A Combo (short for combination) is a common feature in many games in the Street Fighter series.
A combo is a series of successive hits which are impossible to break out of (in the main series). The earliest known fighting game that introduced combos in the genre was Culture Brain's Shanghai Kid, the first installment in their Hiryū no Ken series.
In the Street Fighter series, combos first appeared in Street Fighter II where they were discovered as an accidentally overlooked exploit: specifically, the game's method of 'reading' the player input to make special moves easier to perform had the side effect of allowing special attacks to be performed in the midst of a normal attack(s). This allowed the player to perform said special attacks so quickly that an opponent would not be able to recover before another move struck them. This would later be known as cancelling. Another side effect of accidental combos were CPS1 Chains, the act of canceling weak Rapid Cancelable light kicks into stronger punches.
Since the advent of Street Fighter II, almost every fighting game in the genre has used a similar formula as a deliberate gameplay formula. From Super Street Fighter II onwards, the game will keep track of combos and show rewards onscreen, awarding points for the amount of hits in the combo and type of attacks used.
Depending on the character used, combos can be crucial to learn. It is recommended for players to familiarize themselves with Frame Data to optimize damage and positioning with their selected character. Combo videos are common throughout the web, particularly YouTube; as they showcase powerful combos used in Street Fighter and other fighting games.
A general tactic is to learn combos that are easy to perform and safe on block while still damaging on hit. These are commonly referred to as "Bread and Butter" combo.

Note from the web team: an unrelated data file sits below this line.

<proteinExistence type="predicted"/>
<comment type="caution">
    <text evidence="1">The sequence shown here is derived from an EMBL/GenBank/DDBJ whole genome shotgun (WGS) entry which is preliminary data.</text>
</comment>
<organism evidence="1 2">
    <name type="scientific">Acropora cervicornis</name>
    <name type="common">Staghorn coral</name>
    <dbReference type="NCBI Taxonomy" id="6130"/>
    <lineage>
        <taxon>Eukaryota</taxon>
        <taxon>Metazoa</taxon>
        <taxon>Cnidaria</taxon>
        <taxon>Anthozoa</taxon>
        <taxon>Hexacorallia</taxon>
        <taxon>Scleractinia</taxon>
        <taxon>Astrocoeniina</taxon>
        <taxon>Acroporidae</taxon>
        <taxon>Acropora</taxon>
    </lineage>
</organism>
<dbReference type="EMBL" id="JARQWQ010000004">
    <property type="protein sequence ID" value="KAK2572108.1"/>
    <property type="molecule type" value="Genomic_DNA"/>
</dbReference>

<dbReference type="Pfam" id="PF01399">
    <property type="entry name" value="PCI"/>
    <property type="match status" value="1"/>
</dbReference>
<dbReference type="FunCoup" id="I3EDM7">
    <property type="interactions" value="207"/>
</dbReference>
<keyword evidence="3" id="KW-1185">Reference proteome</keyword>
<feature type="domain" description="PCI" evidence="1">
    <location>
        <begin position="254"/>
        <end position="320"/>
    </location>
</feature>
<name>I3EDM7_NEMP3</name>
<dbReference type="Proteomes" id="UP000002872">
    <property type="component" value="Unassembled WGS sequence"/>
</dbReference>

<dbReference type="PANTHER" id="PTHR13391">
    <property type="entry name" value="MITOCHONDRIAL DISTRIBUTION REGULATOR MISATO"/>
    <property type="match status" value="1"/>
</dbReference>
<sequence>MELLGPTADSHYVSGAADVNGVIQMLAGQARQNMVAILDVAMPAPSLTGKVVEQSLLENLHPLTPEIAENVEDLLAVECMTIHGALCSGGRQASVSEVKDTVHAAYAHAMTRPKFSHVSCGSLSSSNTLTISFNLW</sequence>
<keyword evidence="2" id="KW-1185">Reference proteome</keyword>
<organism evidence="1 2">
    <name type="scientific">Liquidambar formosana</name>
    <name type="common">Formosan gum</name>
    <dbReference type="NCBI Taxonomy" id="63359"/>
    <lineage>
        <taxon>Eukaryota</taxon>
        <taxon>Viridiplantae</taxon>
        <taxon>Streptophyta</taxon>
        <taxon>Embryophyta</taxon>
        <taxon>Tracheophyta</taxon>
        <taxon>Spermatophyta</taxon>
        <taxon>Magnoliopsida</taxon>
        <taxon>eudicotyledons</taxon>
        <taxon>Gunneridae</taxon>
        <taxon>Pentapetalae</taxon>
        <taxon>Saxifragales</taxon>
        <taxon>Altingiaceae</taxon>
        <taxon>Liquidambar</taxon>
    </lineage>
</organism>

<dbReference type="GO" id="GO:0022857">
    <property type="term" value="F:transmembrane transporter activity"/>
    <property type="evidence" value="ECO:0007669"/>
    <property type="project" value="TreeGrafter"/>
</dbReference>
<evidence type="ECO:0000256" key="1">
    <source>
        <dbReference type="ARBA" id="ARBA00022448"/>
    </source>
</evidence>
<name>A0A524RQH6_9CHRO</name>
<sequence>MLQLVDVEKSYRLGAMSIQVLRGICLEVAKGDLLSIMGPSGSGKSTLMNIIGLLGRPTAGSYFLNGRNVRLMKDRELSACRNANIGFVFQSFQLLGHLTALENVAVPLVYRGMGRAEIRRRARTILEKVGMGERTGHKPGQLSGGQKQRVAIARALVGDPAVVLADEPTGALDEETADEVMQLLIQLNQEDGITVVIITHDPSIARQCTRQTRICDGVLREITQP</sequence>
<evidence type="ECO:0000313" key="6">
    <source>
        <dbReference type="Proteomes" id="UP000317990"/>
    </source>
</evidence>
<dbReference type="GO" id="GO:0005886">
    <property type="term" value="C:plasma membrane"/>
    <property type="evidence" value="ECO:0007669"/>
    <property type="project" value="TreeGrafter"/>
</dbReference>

In the Street Fighter games, the most basic method of initiating a combo is to jump at an opponent and land a heavy air attack. This can then be followed up with another hit on the ground that is able to be linked (such as Ibuki's medium kick into light kick in SFV which allows for a 2 frame link), before the opponent can recover.
Usually, the next step is to perform a cancel: for example, Ryu can perform a standing or crouching uppercut and then cancel into either a Hadoken or a Shoryuken, creating a basic but powerful 3-hit combo, which the opponent will be unable to block or escape if the first hit connects cleanly.
Various games in the franchise expand upon this by introducing Chain Combos, which are a specific series of regular attacks that can be canceled into each other, juggles, and allowing the canceling of special attacks into Super Combos or Ultra Combos. There are other methods that players use to string together successful combos, including hit confirming.
However, the basic principle always remains the same: using a series of attacks that cannot be defended against once the first attack connects.
Crossover games Edit
Combos tend to be more elaborate with less restrictive juggles in crossover games. Street Fighter X Tekken for example has a much more lenient juggle system that allow characters more freedom than Street Fighter IV.
The Marvel vs. Capcom series is even less restrictive than Namco's X series. With Infinites being staples of the series, resulting in faster kills than in main series games.